Monthly Archives: July 2012

Updates and bragging and shout outs!

A Link-Back

First things first, for those who read last week’s post about Children’s Stories, I posted my attempt on Thursday, and I’d love to hear what you think about it. Please take a look and let me know.

Even if you saw Thursday’s post when it first popped up, I would strongly recommend you nip back and look at it again. My friend, Sam Agro, heard about the story and created some original artwork to bring Sally to life. He’s very modest, but this picture was knocked together in less than 10 minutes and I personally think it’s fantastic! You can get a link to Sam’s blog from the post, and see more of his artwork and illustrations too.

Publication – success and failure

In Canada, Reader’s Digest’s August edition has hit the shelves, complete with the “Quick Fix” article, which features two of my Friday Fiction stories. I’m so excited to see my name in print.

And I’ve had two more rejections – both of them personal and ending with encouragement to submit again. Little Fiction said: “Your story was close to making our shortlist, if that’s any consolation — our decision was more or less based on how it was fitting with the rest of the pieces making up the compilation.”

Narrative Magazine commented: “We found many strengths to recommend your work and, overall, much to admire. We
regret, however, that [your story] is not quite right for us.”

Although I’m aware that a rejection is ultimately not a success, emails like that go a long way to making me feel like I’m getting somewhere with my writing and hopefully someday will have more acceptances to brag about.

Booker’s Seven – Progress report

I’ve once again knuckled down to editing the great Booker’s Seven project. I’m working on Brothers at the moment, a story of adventure and discovery. It’s off to my wonderful writing group, Moosemeat on Thursday to see what they think. Wish me luck!

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Friday Fictioneers – Fix It

Back in the land of stable internet and my own computer, it’s amazing the difference it makes. I’ll be going back and updating some recent posts with pictures etc when I have chance, but for now here’s my latest Friday Fiction piece. As ever, it’s inspired by Madison Woods’ picture prompt, and you can find lots of other great stories linked on her page. Critique is welcome – this was a little rushed for me today, so I’m intrigued to hear how well (or not) you think it worked.

Fix It

“There’s a hole in my bucket, dear Liza, dear Liza,” Dad sang as Chantal wiggled the tap again.

“Could you possibly do something more useful than singing?”

“Like fix it?” he asked, adding “Dear Henry,” under his breath.

She tried to smile. Singing was better than the gloom he’d been in since Mum left. But he looked manic: seven-week beard, shirt Mum hated. Perhaps that’s why she left: his dress-sense.

Or perhaps it was this infernal tap: dripping at all hours like the incessant tick of time. Maybe if she fixed the tap, or changed his clothes, Mum’d come back.

 

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Inspiration Monday / Monday’s Challenge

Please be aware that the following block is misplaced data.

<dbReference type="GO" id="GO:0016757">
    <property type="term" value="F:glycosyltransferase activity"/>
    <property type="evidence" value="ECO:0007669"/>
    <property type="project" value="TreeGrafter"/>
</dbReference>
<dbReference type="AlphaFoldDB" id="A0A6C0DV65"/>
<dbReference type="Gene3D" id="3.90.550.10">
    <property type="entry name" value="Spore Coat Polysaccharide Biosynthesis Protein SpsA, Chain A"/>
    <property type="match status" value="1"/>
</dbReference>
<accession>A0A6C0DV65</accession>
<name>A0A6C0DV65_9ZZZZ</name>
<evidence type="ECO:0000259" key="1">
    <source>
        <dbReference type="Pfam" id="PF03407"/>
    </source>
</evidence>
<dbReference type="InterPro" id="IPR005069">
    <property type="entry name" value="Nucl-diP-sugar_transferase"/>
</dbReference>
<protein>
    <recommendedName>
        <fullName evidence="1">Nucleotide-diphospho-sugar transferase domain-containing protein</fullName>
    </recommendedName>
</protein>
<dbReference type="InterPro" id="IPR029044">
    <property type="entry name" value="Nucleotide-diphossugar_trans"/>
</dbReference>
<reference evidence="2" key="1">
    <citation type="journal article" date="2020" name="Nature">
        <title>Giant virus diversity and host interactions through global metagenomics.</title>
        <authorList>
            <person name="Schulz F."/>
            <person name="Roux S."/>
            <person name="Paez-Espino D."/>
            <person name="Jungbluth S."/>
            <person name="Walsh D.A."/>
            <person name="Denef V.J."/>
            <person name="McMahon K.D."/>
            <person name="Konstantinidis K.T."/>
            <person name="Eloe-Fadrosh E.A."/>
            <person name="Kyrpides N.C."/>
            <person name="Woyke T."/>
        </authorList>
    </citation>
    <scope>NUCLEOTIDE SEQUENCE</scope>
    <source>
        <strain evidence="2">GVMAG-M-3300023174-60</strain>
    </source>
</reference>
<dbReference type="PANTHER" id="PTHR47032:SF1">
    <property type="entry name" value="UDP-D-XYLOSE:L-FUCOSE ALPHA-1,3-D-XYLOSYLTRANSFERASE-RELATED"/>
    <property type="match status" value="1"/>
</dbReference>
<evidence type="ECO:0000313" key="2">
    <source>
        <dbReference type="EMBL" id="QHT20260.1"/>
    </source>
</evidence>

A tough one this week – why do I set myself these challenges?! I’m going to try to write a children’s story as promised in Monday’s post AND use one of BeKindRewrite‘s prompts. Let me know what you think!

UPDATE: Huge thank you to Sam Agro, who heard about Sally Duck and sketched me the amazing illustration you see below. I am constantly amazed by the talents of my friends. Do check out his blog to see what else he can do!

What Are You Going To Do With It?

Sally Duck liked to watch the river from her nest. One day, something exciting bobbed past on the river. It was square and brown. Sally Duck jumped out of the nest. She chased the something as fast as she could. She paddled with her feet. She flapped with her wings. She quacked with her beak. When Sally caught it, she picked it up in her beak. It was big and soft. Sally Duck carried it back to the nest.

“What is it?” asked the ducklings.

“It’s bread,” said Sally Duck.

“What are you going to do with it?” asked the ducklings.

“Eat it!” said Sally. She shared the piece of bread with all the ducklings. It was very tasty.

The next day, something exciting bobbed past on the river again. It was long and thin and white. Sally Duck jumped out of the nest. She chased the something as fast as she could. She paddled with her feet. She flapped with her wings. She quacked with her beak. When Sally caught it, she picked it up in her beak. It was big and light. Sally Duck carried it back to the nest.

“What is it?” asked the ducklings.

“It’s a feather,” said Sally Duck.

“What are you going to do with it?” asked the ducklings.

“Line the nest with it!” said Sally. She dried the feather in the sun and lined the nest with it. It was very warm.

The next day, something exciting bobbed past on the river again. It looked like a silver circle. Sally Duck jumped out of the nest. She chased the something as fast as she could. She paddled with her feet. She flapped with her wings. She quacked with her beak. When Sally caught it, she tried to pick it up in her beak. It was big. It was not soft like the bread. It was not light like the feather. It was hard to pick up.

By the time Sally got it back to the nest, she was very tired.

“What is it?” asked the ducklings.

“It’s a can,” said Sally Duck.

“What are you going to do with it?” asked the ducklings.

“I don’t know!” said Sally Duck. “It is no good to eat. It will not help to keep us warm.”

The ducklings tried to eat the can but it tasted bad. They tried to sleep against it but it was cold and hard. Sally put the can at the edge of the nest and went to sleep. The next day, it was still there.

Sally put the can outside the nest on the ground. Then she heard a voice. It was a little girl.

“Look, Mummy,” said the girl. “That duck is drinking from a can!”

“Cans are not good for ducks,” said Mummy. “Let’s take it and throw it away properly.”

The Mummy bent down and picked up the can.

“Would you like to feed the duck a bit of your sandwich?” Mummy asked the girl.

“Yes please. Here you go, duck.” The little girl threw a piece of bread into the river.

Sally Duck chased it as fast as she could. She paddled with her feet. She flapped with her wings. She quacked with her beak. When Sally caught it, she picked it up in her beak. It was big and soft. Sally Duck carried it back to the nest.

“What is it?” asked the ducklings.

“It’s bread,” said Sally Duck.

“What are you going to do with it?” asked the ducklings.

“Eat it!” said Sally Duck. She shared the piece of bread with the ducklings. It was very tasty.

“From now on, I will only chase bread and feathers,” said Sally Duck.

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Not just for kids